Harriet Miers - The Bork/Kennedy scenario
Earlier I wrote that blame should properly be attributed to certain Republican moderates in the Senate for the fiasco that the Miers' nomination has become.
I also proposed that conservative senators vote "no" so that Democrats will be forced either to support her or face a real constitutionalist nominee to replace Miers.
Some conservatives have suggested that because Bush was backed into the corner by McCain/Graham et al., we should not oppose this nomination and we should recognize that it was Bush' best option. In fact, the opposite is true. As I wrote yesterday:
Had Bush nominated a well known, qualified judge, the blame would have been placed squarely where it belongs - On McCain and on the leftists that control the Democratic Party. But because Bush has chosen a stealth nominee, he has shifted the blame onto himself. He has protected those who would stab him in the back. Bush takes the blame instead of those who undermine the conservative fight to reestablish limited government.
I think Bush' best course would have been to nominate a known conservative. Had the nomination failed, he then could have resorted to a stealth nominee. If you are not sure about this idea, think back to 1987. Would Reagan have been better off nominating Anthony Kennedy first without ever nominating Bork?
I believe that conservatives benefited from the Bork nomination. [The best scenario would have been for Bork to have been confirmed - but that didn't happen.] Given a choice between a failed Bork nomination and no Bork nomination, the failed Bork nomination worked better.
(1) The Democrats' behavior during the Bork Senate hearings revealed the Democrats to be who they really are - partisan hacks. See the comments in Thomas Sowell's biography.
(2) The Bork confirmation process exposed Arlen Specter as the leftist he really is. The resulting Republican mistrust forced him into a primary battle during the next election that he could head off only by championing the cause of Clarence Thomas in 1991.
(3) Conservatives are much more prepared today for a confirmation battle than we were in 1987. Had Reagan failed to nominate Bork and gone directly to a moderate, he would have only postponed the inevitable leftist ambush. Leftists were waiting to ambush a conservative nominee. The Bork episode provided a learning experience and prepared us for the Clarence Thomas episode and for the confirmation of all of the conservative appeals court judges that President Bush has now overlooked in favor of Miers. The conservative preparation for the Roberts' confirmation hearings was much more thorough than the preparation for the Bork hearings. We have learned that confirmation depends not so much on the candidate and his testimony, but on the ideological battle that we must wage in the media.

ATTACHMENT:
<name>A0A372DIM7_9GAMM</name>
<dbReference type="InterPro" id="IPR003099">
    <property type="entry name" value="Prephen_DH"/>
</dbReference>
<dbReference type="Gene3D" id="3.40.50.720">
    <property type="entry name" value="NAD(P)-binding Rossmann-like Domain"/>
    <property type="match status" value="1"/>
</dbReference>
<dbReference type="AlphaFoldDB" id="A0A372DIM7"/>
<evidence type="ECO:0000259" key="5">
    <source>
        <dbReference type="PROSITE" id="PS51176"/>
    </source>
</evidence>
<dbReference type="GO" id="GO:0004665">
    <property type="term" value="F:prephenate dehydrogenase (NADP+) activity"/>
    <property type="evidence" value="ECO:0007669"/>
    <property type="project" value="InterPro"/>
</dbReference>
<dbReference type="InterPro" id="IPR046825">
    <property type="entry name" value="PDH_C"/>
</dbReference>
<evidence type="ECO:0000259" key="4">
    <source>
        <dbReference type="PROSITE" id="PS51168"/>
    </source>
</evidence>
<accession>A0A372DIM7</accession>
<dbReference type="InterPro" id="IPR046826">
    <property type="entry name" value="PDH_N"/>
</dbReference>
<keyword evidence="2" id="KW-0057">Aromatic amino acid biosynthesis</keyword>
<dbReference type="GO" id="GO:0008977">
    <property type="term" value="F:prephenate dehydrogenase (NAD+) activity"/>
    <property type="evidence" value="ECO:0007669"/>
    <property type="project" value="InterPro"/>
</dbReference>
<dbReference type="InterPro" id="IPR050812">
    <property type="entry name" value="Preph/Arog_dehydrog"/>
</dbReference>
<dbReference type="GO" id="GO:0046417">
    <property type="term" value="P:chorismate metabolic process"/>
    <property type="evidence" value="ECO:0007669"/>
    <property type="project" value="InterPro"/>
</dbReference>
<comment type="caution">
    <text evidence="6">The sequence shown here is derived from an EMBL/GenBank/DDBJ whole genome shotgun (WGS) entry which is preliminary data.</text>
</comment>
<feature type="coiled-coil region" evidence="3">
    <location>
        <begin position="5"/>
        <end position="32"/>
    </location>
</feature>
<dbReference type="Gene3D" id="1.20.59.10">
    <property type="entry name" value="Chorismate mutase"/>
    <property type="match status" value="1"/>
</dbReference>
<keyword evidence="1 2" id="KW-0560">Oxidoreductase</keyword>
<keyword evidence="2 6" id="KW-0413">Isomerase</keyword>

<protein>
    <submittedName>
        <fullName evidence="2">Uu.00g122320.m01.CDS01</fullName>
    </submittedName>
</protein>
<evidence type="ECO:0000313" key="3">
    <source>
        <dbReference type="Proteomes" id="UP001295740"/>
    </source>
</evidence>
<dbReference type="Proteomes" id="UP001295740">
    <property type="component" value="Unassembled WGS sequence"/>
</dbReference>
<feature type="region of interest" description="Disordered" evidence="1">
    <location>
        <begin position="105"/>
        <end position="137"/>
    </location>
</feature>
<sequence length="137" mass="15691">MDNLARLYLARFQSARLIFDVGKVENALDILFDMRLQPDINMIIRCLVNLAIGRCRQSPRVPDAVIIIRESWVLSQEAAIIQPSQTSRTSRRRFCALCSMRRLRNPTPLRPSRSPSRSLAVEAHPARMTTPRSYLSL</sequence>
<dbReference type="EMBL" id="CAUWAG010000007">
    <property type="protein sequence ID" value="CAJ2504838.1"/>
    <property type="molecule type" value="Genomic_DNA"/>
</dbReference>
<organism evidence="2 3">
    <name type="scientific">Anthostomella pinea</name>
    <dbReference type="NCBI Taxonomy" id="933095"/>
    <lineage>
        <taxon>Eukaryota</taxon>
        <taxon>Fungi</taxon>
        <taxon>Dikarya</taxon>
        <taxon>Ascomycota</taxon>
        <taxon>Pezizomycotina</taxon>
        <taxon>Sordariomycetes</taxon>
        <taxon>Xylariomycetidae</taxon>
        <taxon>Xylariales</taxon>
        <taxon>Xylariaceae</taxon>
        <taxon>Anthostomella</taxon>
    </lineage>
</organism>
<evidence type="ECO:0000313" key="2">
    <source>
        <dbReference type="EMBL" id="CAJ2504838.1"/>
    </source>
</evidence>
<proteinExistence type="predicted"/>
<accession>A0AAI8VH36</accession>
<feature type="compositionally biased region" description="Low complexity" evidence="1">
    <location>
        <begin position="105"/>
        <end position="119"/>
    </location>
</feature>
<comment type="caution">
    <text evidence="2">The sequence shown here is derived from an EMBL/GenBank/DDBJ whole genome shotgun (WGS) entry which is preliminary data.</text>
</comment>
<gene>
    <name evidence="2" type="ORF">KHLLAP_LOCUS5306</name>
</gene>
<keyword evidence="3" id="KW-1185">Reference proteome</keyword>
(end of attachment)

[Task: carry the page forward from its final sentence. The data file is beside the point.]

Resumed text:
(4) Perhaps most importantly, the leftist attacks on Bork galvanized the conservative movement. "Bork" became a verb in addition to a noun. There is a name for what the Democrats do. We can identify it, talk about it and prepare for it. We can campaign against them for using those tactics. We have a martyr. Judge Bork is more widely read now than he ever was before. He has written numerous books since 1987. He appears regularly on radio and TV. He is a highly sought after lecturer. I have no doubt that if Robert Bork were still young enough to be nominated, he would be confirmed today. Conservatives have learned a great deal about the constitution and what the left has done to it as a result of the post-1987 activities of Judge Bork. We now use that knowledge in political debate.
The lesson of the Bork episode is that we should not hide from ideological battles over the Supreme Court. Even if we lose, we win.
We lost the Bork battle in 1987, but conservatism was the ultimate winner. That victory has taken almost two decades of education, argument, debate, campaigning, etc. There is no reason to squander the fruits of that victory by nominating a stealth candidate now. Confirmation battles, even losing battles, are not to be feared.
Let the Democrats make a martyr out of Janice Rogers Brown. Nominate Brown now, and she will emerge either as a martyr or a Supreme Court justice. If Brown emerges as a martyr, we can always go back to Miers or some other stealth candidate.
Update - Michelle Malkin posts a weekend Miers roundup.
Peace Like a River nails it also.
David Limbaugh explains that this fight is not about elitism, but about the "struggle to remain free."
Michelle Malkin and Polipundit provide a roundup of bad news for the Miers nomination.